July 10, 2015

This is a black day for ethics. A popular basketball star went back on his word, and leading sports journalists argued that it was just fine, he broke no written contract, it was his right to do what’s best for himself. Fans of the Los Angeles Clippers swallowed their ethical principles and cheered. Youngsters all over America—and beyond—got a wrong-way lesson in ethics: your commitments aren’t binding.

The star big man for the Los Angeles Clippers, DeAndre Jordan, became a free agent on July 1, 2015. On July 3 he agreed to sign an $80 million four year contract to play for the Dallas Mavericks for. On July 9 he signed an $87 million, four year contract to stay with the Clippers.

On my favorite TV sports show, “Around the Horn,” respected commentators were unanimous: Jordan had done what was best for him and he was perfectly within his rights to do so.

Not by me, he wasn’t. Shame on him for breaking his word. He caused serious damage to the Mavericks’ prospects, because they had factored his commitment into other personnel actions they made. And shame on the Clippers for mounting a campaign to get Jordan to break his word.

I rooted for the Clippers last year, but no more.

These heroes saved the Union 150 years ago today

July 2, 2013

little round top summitAn important responsibility of citizenship it to understand our history and acknowledge our debts to the people who came before us. My friend, Jack Marshall  (ethicsalarms.com) reminds us that today, July 2, is the 150th anniversary of the second day of the battle of Gettysburg.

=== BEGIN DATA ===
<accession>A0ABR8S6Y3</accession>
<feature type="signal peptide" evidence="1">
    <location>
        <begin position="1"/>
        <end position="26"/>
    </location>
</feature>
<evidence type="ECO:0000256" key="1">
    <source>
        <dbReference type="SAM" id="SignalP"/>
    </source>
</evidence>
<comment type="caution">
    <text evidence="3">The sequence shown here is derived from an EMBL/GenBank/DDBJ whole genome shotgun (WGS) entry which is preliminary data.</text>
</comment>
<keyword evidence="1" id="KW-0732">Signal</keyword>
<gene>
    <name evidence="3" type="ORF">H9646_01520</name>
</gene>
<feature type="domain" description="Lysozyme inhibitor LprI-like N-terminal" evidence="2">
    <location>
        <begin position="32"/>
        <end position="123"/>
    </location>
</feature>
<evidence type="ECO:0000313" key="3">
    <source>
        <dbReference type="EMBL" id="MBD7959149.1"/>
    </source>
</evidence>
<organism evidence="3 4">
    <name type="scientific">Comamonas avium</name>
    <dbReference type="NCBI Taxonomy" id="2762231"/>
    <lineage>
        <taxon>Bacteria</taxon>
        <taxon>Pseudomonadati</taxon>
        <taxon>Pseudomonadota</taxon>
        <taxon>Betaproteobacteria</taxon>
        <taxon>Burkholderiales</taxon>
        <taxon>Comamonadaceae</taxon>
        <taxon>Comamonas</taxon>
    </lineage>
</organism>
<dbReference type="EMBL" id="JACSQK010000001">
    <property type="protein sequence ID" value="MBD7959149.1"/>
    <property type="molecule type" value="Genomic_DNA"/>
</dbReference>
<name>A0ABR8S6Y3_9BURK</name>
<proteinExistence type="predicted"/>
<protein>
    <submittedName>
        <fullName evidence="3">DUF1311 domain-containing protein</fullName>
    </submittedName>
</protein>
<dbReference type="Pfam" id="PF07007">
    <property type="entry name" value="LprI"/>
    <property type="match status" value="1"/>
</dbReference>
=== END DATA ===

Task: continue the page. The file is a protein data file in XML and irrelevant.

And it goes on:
We Americans are taught that Abraham Lincoln saved the Union. Yes, he did, but it was about to be lost on July 2, 1863, until the Twentieth Maine Volunteers, commanded by Col. Joshua Chamberlain, defeated a major Confederate attempt to turn the Union’s flank at Little Round Top. Many historians believe the desperate counterattack by the Maine unit is what really saved the Union. Read about Little Round Top here.

 

In today’s Ethics Alarms column Jack Marshall describes how the credit really needs to be shared with the heroic First Minnesota. Read and marvel at what we owe to the unquestioning valor and sacrifice of these American citizen soldiers.

The NY Times “Ethicist” says stealing is OK if it’s only “technical” stealing. Well, not 100 per cent OK, but 96 per cent.

June 30, 2013

stealing plantsChuck Klosterman, who the Times labels “The Ethicist,” absolved a couple who took several cuttings from plants in a shopping center to transplant on their patio. He explains that since the owner of the plants was not damaged, then no harm, no foul: